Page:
Friday, March 16, 2012
A Dynamite Day
But yesterday it was my turn. The day began with a surprise when I accidentally turned off my alarm clock instead of hitting the snooze button. Thankfully, my daughter turned on the hall light 50 minutes later which awoke me. We managed to get out of the house at the normal time (thank goodness for a new wash and wear hairstyle!) and our day at school began.
My teaching day went well but I was antsy. At one point in my day I was correcting essays and I stopped for a minute and thought to myself, “What did I do on my 43rd birthday?” I could not remember. So I turned to the entry I had written on my blog and was a little disheartened to see that I’d written about crying in my classroom. “I cried on my birthday last year?! Really?!” I had forgotten. It had been a day of feeling overwhelmed by everything. So, I made a mental note. At around 8:00am, I thought to myself, “Here I am, 44 years old. Today I am working at my desk. I have a class of students here in study hall who have their backs to me (a new rule due to the fact that we must keep a close eye on their laptop use), and I’m correcting rhetorical analysis compare-contrast essays written by my AP students”. Hmm. Wow. That didn’t sound memorable at all.
The next block I talked with my juniors about dystopian literature (a love of mine) and early western philosophy, namely Plato’s Allegory of a Cave. Although they enjoyed the claymation video I showed them to illustrate this concept, that hour with them probably would not be memorable either for any of us. I had to improve this day! During lunch I couldn’t decide where I wanted to have lunch. I opted to give my introverted self a break and to spend time reading. Pleasurable, but probably not memorable.
The end of the day brought a quick trip to the grocery store and then my husband and I headed home. We were fully aware that the only chance we had to enjoy some birthday cake was before Paul’s basketball practice and Emma’s dance lesson. Within five minutes of getting in the door, we were yelling upstairs to the kids, finding candles, and opening up the ice cream carton. The scene was a bit frantic. I plopped a single candle into the middle of a triple chocolate truffle cake Eric had bought me and lit it. “Mom! You’re lighting your own birthday cake candle?!” my daughter asked incredulously.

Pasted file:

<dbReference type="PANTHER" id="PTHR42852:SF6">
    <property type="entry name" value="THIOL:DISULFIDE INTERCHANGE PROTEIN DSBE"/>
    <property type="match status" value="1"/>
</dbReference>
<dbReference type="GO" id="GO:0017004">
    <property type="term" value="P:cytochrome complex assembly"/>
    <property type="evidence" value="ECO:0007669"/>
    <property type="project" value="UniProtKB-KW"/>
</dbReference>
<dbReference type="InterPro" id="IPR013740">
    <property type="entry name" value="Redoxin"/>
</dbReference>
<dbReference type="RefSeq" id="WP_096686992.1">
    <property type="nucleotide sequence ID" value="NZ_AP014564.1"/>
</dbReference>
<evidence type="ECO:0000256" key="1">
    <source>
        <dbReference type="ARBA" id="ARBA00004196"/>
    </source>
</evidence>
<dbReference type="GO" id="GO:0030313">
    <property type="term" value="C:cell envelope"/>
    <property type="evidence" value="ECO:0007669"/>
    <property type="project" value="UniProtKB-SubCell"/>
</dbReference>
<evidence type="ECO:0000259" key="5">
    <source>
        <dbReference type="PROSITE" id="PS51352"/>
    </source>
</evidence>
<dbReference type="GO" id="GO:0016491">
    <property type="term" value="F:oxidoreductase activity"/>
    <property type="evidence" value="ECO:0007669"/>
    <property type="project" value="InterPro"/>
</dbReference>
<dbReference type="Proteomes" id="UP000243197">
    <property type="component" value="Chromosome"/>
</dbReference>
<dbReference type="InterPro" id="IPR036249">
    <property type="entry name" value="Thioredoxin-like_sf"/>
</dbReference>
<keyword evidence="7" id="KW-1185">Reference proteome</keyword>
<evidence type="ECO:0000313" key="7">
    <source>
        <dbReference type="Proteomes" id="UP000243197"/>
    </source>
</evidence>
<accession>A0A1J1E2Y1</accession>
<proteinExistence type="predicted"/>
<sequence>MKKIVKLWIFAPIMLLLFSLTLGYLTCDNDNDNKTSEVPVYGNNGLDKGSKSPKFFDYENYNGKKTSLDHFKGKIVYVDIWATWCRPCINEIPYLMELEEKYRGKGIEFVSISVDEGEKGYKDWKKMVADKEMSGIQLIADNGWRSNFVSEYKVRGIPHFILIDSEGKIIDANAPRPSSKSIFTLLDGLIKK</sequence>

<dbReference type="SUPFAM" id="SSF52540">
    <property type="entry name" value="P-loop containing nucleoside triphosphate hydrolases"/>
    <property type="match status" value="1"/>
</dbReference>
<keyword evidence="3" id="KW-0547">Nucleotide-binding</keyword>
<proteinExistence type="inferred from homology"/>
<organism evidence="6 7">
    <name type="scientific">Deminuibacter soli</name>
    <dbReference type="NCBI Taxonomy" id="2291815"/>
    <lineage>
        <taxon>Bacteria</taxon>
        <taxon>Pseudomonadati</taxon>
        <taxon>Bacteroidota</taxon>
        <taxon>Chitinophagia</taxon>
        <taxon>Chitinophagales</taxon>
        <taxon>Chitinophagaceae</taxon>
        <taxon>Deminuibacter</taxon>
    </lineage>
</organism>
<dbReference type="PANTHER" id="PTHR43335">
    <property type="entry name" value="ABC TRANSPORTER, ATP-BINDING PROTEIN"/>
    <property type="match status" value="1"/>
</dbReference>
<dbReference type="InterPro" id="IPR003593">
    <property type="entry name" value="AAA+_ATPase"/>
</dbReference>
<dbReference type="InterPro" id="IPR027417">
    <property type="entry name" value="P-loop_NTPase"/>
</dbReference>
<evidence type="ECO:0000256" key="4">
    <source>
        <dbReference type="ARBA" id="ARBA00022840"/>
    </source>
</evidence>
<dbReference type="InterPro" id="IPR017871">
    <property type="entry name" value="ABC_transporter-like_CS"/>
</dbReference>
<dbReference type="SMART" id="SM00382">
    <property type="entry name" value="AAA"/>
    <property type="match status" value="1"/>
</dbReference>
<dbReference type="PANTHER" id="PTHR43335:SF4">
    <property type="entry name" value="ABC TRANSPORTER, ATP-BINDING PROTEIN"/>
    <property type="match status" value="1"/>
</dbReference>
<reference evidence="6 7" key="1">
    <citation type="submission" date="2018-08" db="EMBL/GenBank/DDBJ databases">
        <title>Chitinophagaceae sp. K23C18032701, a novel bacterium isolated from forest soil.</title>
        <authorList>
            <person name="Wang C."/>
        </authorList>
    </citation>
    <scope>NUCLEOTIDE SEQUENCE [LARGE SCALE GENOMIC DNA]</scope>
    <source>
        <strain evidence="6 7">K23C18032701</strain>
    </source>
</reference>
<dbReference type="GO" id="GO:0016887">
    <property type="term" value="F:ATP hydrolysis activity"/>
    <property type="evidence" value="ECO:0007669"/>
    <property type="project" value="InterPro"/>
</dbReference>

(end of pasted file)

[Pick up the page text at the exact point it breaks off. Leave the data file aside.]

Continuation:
Emma then grabbed the cake from me and began to sing. I looked up smiling and saw that she had left the room. “Where’s my cake?!” I laughed. But by then everyone was singing in full force as Emma led the cake around the downstairs in an impromptu parade. “Has the candle gone out?” I asked. Emma stopped the parade and her singing to double check, then seeing the candle still flickering, continued onward. Safely back to the kitchen counter, we sliced the cake, served up ice cream, and dug in. Within the half hour, we’d be off in separate directions, but for now, we were having cake and laughing together. This was a moment I wanted to remember. The world had stopped for just a few minutes. I was taking notice for future years.
The end of the day brought us back together but very briefly. My eldest girl called to wish me Happy Birthday. Soon, the hours of the day were winding down. Before retiring for the night I spotted my son asleep in the recliner in front of the tv. I whispered a suggestion that he head up to bed and went that way myself. Within five minutes, his sleepy head popped into my room. He slid into my bed and rested with me for a few minutes and we began playing a “I can make you laugh” game. It was silly but once again, the world was pausing for me.
Emma’s parade of cake, a quick phonecall from Sydney, and that rare bedtime cuddle with Paul will surely prove to be memorable. If not, I’ll at least be able to look back at this year's birthday blog post and know for certain that there had been no crying this year. Not today anyhow. In fact, my TNT birthday? It could not have been more dynamite.